Schnader Attorneys Achieve Victory for General Electric in Important Asbestos AppealOn September 14, 2011 by Schnader in Appellate
On June 3, 2011, the Pennsylvania Superior Court issued a decision affirming the grant of summary judgment for Firm client General Electric (“GE”) in an important asbestos appeal. General Electric was sued in the Court of Common Pleas for Allegheny County by plaintiff Scot Cameron, who alleged that he contracted mesothelioma from working with GE turbines installed in a U.S. Steel plant. The trial court granted GE’s motion for summary judgment based on a construction statute of repose, holding that GE’s turbines were permanent fixtures designed by GE and thus covered by the statute. Plaintiff appealed to the Pennsylvania Superior Court and GE retained Schnader to handle the appeal. Hon. Timothy K. Lewis and Bruce P. Merenstein of Schnader handled the briefing and Mr. Merenstein argued the case before the Superior Court.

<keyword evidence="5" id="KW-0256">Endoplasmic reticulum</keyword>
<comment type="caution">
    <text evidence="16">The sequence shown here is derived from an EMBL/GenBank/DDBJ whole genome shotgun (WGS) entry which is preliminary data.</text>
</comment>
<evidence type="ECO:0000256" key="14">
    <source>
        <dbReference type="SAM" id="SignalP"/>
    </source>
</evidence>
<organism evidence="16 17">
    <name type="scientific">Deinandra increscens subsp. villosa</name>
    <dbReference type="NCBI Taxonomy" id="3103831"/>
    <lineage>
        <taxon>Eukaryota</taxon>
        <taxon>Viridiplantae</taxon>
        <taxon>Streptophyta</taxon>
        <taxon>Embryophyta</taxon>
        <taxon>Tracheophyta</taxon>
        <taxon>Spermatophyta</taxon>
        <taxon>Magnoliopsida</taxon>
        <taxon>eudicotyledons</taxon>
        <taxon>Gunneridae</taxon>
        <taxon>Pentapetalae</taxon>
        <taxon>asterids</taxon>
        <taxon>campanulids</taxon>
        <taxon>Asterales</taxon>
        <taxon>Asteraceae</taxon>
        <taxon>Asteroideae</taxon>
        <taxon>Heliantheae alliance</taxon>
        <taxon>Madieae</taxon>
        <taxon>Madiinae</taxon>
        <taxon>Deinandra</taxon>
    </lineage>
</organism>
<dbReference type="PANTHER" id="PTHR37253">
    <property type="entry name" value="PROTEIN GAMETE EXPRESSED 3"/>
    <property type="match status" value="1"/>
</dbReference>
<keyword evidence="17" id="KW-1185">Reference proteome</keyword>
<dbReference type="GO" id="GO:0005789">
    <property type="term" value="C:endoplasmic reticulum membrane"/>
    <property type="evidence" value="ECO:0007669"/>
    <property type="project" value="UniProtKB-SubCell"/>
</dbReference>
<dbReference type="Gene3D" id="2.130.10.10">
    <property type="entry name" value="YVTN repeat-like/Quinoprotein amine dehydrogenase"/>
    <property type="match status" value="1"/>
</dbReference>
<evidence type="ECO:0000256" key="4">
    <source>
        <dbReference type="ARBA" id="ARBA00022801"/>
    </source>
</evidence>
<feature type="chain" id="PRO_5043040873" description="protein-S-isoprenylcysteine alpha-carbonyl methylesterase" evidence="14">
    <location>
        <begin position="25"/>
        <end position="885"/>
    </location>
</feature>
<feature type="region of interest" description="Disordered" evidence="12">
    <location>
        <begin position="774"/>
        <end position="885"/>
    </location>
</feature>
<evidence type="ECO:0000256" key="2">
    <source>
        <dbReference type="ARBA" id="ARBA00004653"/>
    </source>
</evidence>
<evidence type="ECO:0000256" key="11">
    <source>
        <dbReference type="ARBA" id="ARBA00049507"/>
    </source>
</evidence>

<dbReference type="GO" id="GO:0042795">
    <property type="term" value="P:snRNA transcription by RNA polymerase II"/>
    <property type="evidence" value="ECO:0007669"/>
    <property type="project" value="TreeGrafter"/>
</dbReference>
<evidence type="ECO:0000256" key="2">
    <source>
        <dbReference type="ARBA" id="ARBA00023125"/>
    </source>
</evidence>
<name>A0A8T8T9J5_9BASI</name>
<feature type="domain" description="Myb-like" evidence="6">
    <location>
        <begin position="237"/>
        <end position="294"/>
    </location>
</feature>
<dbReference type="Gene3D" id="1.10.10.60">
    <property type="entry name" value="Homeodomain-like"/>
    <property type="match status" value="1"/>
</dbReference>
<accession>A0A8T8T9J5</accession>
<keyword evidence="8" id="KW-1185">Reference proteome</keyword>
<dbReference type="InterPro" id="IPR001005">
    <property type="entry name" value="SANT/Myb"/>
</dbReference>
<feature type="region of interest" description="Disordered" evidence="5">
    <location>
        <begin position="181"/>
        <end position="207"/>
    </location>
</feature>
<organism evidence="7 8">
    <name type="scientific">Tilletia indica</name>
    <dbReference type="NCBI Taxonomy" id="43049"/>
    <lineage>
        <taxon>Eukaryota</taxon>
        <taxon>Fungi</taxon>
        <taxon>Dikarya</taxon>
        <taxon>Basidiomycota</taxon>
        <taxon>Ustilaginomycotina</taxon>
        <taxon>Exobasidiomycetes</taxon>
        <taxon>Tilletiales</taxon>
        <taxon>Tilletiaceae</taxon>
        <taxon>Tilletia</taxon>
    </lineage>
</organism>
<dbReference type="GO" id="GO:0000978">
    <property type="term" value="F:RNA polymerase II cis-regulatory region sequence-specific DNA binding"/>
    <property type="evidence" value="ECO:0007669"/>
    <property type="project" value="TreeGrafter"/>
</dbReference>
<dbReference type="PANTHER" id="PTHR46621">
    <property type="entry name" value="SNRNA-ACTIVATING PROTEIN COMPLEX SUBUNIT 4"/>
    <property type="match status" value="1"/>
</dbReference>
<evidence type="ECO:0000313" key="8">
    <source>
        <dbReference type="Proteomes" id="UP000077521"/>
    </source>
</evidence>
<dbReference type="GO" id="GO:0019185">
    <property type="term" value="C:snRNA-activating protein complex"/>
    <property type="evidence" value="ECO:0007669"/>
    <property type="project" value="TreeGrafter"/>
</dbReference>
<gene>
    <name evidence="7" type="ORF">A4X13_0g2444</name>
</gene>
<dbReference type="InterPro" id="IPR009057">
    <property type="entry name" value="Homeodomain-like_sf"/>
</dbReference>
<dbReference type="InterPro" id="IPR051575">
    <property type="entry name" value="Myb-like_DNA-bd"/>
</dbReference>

In his appeal, the plaintiff raised numerous alleged errors in the court’s decision granting summary judgment, including (1) a recent Pennsylvania Supreme Court case had held that there is no statute of repose in asbestos cases; (2) an exception to the statute of repose for designers of fixtures who retain control of the fixtures applied; (3) that GE was not entitled to the protection of the construction statute of repose because the products that allegedly caused Mr. Cameron’s disease (asbestos gaskets, packing, and insulation used with the turbines) were not permanent fixtures; (4) that GE was not entitled to the protection of the statute of repose because it was a manufacturer of the turbine (and not simply its designer); and (5) the statue of repose violates the Pennsylvania Constitution. The Superior Court rejected each argument and affirmed the grant of summary judgment in GE’s favor. The court held that the first argument was waived, but addressed the other arguments on the merits and issued a precedential decision with numerous holdings that will assist the client in hundreds of other cases it has pending in Pennsylvania trial courts.